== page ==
Accelerating Africa’s Economic Growth Through Implementation and Domestication of the African Union Commodity Strategy, a Flagship Project of Agenda 2063

Accelerating Africa’s Economic Growth Through Implementation and Domestication of the African Union Commodity Strategy, a Flagship Project of Agenda 2063 The African Union Commission (Department of Economic Development, Trade, Tourism, Industry and Minerals) organized an inaugural meeting on the implementation and domestication of the African Union Commodity Strategy and its Action Plan under the theme “Commodity-led Industrialization For One African Market”, in Addis Ababa at the AU Headquarters. The three-day meeting aims to coordinate the implementation of the African Union Commodities Strategy to accelerate its realization, track progress in the Strategy’s monitoring and evaluation initiatives including resources mobilization and partnerships; communicate the strategy to external stakeholders and advise the African Union’s structures on progress achieved.

In her opening remarks, Honorable Behdja Lammali, the Chairperson of the Committee on Transport, Industry, Communications, Energy, Science and Technology at the Pan-African Parliament (PAP), emphasized the importance of collaboration for accelerating economic development in Africa. Hon. Behdja added that Africans must rise to the challenges of promoting commodities value chains.

In his welcoming remarks, His Excellency Habtamu Tegegn, the Minister of Mines of the Democratic Republic of Ethiopia outlined that Africa needs Green Energy Transitions that require responsible exploitation of basic commodities, especially, mineral resources. He stressed that without raw minerals there would be no batteries, no electric cars, no wind tribunes, and no solar panels. Africa is endowed with manganese, platinum, rare earth elements, uranium, lithium, cobalt, and nickel, he added.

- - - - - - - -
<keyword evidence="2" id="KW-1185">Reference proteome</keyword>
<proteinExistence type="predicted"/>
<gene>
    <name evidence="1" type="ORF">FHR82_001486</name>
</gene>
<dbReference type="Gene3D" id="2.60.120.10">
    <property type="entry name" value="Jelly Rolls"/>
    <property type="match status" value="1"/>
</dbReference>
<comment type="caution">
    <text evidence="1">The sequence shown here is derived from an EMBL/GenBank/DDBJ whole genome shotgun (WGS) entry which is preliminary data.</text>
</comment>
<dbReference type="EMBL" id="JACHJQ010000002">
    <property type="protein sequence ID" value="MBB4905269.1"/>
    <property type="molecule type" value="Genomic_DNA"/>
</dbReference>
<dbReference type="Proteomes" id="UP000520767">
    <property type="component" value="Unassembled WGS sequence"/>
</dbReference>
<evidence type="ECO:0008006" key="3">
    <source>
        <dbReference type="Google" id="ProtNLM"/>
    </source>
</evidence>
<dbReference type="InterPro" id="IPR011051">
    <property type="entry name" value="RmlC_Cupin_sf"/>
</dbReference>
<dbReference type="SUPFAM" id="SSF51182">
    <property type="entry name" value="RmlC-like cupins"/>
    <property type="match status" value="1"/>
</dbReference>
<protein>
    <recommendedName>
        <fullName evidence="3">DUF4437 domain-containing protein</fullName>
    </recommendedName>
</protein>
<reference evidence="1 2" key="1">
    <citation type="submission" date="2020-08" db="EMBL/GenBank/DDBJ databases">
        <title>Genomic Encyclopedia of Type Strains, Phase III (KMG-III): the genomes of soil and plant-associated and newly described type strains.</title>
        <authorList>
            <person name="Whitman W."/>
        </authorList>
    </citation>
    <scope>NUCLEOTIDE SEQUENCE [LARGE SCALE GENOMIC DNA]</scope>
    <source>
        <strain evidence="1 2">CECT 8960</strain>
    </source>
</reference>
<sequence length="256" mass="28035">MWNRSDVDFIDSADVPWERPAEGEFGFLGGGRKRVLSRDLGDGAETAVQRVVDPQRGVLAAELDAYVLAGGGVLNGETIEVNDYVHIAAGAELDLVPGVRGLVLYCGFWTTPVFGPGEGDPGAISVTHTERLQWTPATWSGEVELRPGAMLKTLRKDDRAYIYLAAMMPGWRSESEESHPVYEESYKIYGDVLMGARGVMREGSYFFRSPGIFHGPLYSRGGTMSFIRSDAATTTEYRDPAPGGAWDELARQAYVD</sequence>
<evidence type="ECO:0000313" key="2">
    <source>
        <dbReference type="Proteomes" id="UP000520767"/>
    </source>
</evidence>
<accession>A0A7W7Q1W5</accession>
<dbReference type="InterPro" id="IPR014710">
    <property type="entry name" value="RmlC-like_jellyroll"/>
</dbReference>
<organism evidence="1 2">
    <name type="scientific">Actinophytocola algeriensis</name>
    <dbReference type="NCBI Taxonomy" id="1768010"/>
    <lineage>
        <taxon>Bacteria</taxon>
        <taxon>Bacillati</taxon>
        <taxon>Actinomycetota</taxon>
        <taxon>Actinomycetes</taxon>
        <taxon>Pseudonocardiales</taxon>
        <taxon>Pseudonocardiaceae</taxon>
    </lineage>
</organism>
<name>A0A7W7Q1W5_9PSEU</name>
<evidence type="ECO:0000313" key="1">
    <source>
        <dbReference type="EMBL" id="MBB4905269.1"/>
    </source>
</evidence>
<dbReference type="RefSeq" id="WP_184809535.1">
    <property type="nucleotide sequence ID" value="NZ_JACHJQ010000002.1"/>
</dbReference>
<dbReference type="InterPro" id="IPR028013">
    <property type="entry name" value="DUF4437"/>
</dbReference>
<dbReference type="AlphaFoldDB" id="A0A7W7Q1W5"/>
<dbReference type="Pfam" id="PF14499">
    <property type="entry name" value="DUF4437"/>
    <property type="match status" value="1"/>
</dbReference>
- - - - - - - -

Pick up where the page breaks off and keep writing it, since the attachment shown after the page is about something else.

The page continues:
He expressed the urgent need to harness this potential, for the African continent to be prosperous and to stand a chance of being an influential global player, not only by supplying the world with raw materials and unprocessed goods but with a transformed economy through beneficiation from Africa’s natural resources and manufacturing. He added that the continent needs to form an African Commodity-based alliance that can effectively build a resilient supply chain network at every value-added stage by leveraging the competitive strengths and expertise of each country or region.

His Excellency Ambassador Albert Muchanga, the Commissioner for the Economic Development, Trade, Tourism, Industry and Minerals, in his opening remarks, indicated that if Africa promotes human development and utilization, the continent will generate capacities to add value to the natural resources endowments and consequently increase the absolute value of Africa’s aggregate Gross Domestic Product.

Amb. Muchanga highlighted the critical role the Department is playing in developing programs that can enhance support to the implementation for the African Union Commodity strategy, during the second ten-year implementation plan of the African Union Agenda 2063. He announced that the programs include manufacturing; agro-processing; industrial skills development; industrial Research and Development; and development of soft quality infrastructure, with the ultimate objective of coming up with the Made in Africa standard; intellectual property rights protection; deepening continental economic integration; export development and diversification; and, among others, positioning Africa to achieve high levels of inclusive growth and sustainable development.

The coordination meeting will strategically discuss how to strengthen partnerships, encourage synergies, linkages, and complementarities; and agree on a joint implementation work plan that clarifies the roles and responsibilities of the AU Institutions, RECs, Member States, the private sector, and development partners in the domestication and implementation of the AU Commodity Strategy. The participants are drawn from African policymakers and experts from the Member States, AUC, RECs, relevant AU organs, and specialized agencies. Other international and regional stakeholders include UN Agencies, and representatives of the business sector, academia, media, women, and youth in commodities trading.



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